Carl Hintz | Correspondent

On Tuesday, September 5th, President Trump rescinded the Deferred Action for Childhood Arrivals program, DACA, an Obama-era policy that protected certain undocumented immigrants from deportation.

DACA protected about 800,000 people who came to the U.S. under the age of 16 and did not have legal status to live or work in the United States. North Carolina has the seventh highest number of people enrolled in DACA of any state, with more than 27,000 enrolled.

To qualify for DACA, recipients were required to show that they were currently in school, had graduated, obtained a GED, or had been honorably discharged from the Coast Guard or Armed Forces. Applicants could not have been convicted of any felonies or significant misdemeanors.

Unless a law is passed by Congress to protect former DACA recipients, as early as March 2018, former DACA recipients could face deportation.

One major concern for former DACA recipients is how the sensitive information that they shared with the US Government will be used. In applying for DACA, undocumented immigrants shared information such as address, employer, school and biometric data, which could potentially be used by the Department of Homeland Security to deport former DACA recipients or their family members.

In his statement on DACA, President Trump said, “I have advised the Department of Homeland Security that DACA recipients are not enforcement priorities unless they are criminals, are involved in criminal activity, or are members of a gang.”

Trump’s stated reason for ending DACA is that 10 states sued the federal government over DACA, arguing that the program is an executive overreach. Trump suggested that he hopes Congress will pass some form of immigration reform that includes protections for former DACA recipients.

“I am not going to just cut DACA off, but rather provide a window of opportunity for Congress to finally act,” Trump said.

There are several proposed laws that would provide protections to undocumented immigrants who came to the U.S. as children. The DREAM Act, the Recognizing America’s Children Act, known as RACA, the American Hope Act and the BRIDGE Act provide legal status to certain undocumented immigrants. The first three laws provide a path to citizenship.

Under the DREAM Act, sponsored by Senators Dick Durbin and Lindsey Graham, it would take at least 13 years for eligible participants to gain U.S. citizenship. Under RACA, sponsored by Representative Carlos Curbelo, it would take a total of ten years before a participant could apply for U.S. citizenship. The American Hope Act, sponsored by Representative Luis Gutierrez, after five years, a participant could apply for US citizenship.

The BRIDGE Act, sponsored by Representative Mike Coffman, would put the DACA program into law and would extend the program for three years, but would not provide any path to citizenship.

The DREAM Act and RACA both require certain educational, work or military service requirements. While the American Hope Act does not have work requirements, it does bar those who have committed certain crimes.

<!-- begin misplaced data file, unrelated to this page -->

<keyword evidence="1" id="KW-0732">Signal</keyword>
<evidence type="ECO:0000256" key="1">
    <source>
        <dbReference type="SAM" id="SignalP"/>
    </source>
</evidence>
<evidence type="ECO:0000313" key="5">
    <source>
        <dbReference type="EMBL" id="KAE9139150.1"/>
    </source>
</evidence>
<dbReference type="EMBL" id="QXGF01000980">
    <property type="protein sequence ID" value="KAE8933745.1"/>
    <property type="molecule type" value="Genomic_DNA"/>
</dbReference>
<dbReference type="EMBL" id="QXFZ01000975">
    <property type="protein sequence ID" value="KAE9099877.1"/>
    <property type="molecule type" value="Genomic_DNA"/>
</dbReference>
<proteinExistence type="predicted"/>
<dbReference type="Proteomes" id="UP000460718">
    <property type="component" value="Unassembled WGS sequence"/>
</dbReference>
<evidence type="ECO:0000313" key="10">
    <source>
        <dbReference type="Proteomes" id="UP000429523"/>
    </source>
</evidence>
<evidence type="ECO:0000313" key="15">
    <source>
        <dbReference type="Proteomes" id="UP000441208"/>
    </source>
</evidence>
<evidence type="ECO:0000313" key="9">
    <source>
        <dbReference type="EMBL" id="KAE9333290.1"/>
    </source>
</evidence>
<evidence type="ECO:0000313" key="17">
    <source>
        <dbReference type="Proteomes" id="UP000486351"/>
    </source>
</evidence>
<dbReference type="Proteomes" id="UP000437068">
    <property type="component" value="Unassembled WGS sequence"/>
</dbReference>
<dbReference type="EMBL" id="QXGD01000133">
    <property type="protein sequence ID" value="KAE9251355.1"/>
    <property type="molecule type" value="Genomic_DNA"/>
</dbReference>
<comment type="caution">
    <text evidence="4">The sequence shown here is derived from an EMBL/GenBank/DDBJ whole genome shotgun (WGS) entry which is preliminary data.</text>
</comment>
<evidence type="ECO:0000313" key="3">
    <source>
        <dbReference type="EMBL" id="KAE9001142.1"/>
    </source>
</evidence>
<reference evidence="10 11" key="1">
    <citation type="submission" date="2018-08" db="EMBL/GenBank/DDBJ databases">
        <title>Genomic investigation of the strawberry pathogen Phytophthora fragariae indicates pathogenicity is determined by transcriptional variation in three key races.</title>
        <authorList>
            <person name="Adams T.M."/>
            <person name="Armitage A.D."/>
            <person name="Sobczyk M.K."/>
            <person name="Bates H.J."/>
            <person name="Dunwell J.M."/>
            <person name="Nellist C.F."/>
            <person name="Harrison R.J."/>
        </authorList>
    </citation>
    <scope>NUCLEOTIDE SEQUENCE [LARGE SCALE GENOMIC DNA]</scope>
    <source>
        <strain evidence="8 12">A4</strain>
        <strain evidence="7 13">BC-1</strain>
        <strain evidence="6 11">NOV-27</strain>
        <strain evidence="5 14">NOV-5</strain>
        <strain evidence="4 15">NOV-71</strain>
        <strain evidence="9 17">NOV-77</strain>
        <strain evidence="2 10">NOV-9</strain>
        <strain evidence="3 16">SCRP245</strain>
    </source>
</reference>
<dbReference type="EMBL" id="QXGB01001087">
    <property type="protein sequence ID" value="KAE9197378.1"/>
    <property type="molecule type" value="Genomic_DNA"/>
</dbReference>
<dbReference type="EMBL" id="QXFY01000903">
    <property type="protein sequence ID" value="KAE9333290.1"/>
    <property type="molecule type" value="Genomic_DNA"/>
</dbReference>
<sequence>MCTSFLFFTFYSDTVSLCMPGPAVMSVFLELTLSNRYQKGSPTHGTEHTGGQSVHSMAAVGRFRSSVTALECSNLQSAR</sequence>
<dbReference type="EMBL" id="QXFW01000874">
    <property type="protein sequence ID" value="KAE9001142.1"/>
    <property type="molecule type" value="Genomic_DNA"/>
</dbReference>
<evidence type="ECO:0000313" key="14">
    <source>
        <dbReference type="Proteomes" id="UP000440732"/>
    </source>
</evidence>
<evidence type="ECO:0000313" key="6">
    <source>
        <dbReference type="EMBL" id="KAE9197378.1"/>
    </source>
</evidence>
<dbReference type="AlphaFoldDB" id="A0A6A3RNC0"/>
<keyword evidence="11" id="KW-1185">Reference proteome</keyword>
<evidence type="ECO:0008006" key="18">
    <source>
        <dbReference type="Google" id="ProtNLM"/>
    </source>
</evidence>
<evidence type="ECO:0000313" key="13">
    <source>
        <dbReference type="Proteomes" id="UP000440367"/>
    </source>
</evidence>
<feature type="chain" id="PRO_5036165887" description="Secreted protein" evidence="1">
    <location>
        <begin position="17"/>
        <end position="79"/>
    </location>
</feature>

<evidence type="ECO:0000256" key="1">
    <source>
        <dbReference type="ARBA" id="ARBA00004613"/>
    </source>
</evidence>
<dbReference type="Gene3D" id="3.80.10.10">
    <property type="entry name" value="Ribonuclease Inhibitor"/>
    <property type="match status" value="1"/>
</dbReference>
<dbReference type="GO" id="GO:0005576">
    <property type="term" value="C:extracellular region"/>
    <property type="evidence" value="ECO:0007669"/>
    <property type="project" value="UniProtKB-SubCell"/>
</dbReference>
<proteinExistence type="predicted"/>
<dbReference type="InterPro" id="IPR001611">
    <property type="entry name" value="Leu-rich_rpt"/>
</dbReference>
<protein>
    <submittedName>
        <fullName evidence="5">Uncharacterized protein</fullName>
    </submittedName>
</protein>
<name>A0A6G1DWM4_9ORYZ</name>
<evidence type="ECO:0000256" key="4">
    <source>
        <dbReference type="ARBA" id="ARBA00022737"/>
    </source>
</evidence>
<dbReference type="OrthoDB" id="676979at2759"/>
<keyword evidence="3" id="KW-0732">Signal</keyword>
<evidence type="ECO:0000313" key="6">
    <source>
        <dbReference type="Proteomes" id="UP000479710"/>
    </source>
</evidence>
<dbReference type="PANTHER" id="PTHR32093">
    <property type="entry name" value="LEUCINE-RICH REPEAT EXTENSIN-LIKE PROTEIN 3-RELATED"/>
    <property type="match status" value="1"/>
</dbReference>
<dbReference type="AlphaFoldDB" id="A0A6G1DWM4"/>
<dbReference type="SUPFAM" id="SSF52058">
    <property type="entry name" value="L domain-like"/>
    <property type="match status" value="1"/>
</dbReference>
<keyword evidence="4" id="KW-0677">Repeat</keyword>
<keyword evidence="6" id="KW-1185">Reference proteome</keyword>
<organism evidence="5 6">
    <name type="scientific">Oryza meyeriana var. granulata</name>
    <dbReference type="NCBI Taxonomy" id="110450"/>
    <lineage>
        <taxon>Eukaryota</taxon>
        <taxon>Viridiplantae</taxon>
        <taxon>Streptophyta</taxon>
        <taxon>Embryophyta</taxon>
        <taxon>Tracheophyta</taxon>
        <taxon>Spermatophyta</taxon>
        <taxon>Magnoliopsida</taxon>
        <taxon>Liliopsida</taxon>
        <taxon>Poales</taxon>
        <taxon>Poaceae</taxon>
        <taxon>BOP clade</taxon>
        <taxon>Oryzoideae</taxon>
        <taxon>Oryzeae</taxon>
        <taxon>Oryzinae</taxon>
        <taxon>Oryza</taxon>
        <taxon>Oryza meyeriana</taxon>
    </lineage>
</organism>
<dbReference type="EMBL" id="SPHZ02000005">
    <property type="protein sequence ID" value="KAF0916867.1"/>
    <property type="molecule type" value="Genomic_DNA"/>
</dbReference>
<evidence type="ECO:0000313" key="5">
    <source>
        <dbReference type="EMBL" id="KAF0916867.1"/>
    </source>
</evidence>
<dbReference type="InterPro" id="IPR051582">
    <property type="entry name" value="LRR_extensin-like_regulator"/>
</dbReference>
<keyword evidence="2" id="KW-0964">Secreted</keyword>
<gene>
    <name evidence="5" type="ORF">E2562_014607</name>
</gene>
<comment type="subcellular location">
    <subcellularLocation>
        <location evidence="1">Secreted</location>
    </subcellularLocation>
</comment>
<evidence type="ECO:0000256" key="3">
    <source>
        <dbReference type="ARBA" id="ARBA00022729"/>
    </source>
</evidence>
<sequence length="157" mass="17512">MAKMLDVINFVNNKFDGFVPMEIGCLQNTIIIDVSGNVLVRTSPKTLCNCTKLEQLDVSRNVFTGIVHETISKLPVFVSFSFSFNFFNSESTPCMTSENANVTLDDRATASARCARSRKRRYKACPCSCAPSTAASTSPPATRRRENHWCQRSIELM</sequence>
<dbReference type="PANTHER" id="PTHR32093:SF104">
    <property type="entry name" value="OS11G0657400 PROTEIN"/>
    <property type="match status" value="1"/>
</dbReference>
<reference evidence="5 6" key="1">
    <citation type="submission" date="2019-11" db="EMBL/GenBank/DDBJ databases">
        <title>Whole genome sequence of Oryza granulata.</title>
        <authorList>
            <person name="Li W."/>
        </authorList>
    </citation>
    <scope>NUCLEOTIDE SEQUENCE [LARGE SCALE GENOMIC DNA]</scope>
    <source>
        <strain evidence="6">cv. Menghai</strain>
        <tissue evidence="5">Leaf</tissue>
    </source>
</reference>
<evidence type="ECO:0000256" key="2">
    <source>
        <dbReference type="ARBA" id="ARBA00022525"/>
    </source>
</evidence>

There may be enough votes in Congress to pass immigration reform legislation that protects former DACA recipients, but this depends on the legislation getting to a formal vote. Senate Majority Leader Mitch McConnell and House Speaker Paul Ryan both have a large influence over whether a proposed law will be brought to a vote.

According to a joint statement released by Senator Chuck Schumer and Representative Nancy Pelosi, President Trump has agreed to work out a law that writes DACA into law, but also increases funding for border security.

On the right, Trump supporters have criticized this proposal because it does not include a border wall. On the left, some immigrant activists and DACA recipients have expressed anger and concern over the potential deal, stating that they do not want to be used as bargaining chips in exchange for a border security or immigration enforcement package.


NC State students are encouraged to visit Student Legal Services in Pullen Hall for free legal services. Counseling and mental health services are also available through the Student Health Center.


A summary of these proposed bills in their current forms:


–First introduced in 2001

–Requires higher education, military service or continuous employment

–Students would be eligible for loans and work study

–Provides path to citizenship after 13 years

–Would apply to all childhood arrivals at least 4 years before enactment


Recognizing America’s Children Act (RACA)

–First introduced in 2017

–Requires higher education, military service or continuous employment

–Allows conditional green card status

–Provides path to citizenship after 10 years


American Hope Act

–First introduced in 2017

–No education, military service or employment requirements

–Supports DACA recipients in application process and improving English through grant programs

–Provides path to citizenship after 5 years

–Would apply to all childhood arrivals before December 31, 2016



–First introduced in 2016

–Extends DACA program for 3 years

–Requires education or military service

–No path to citizenship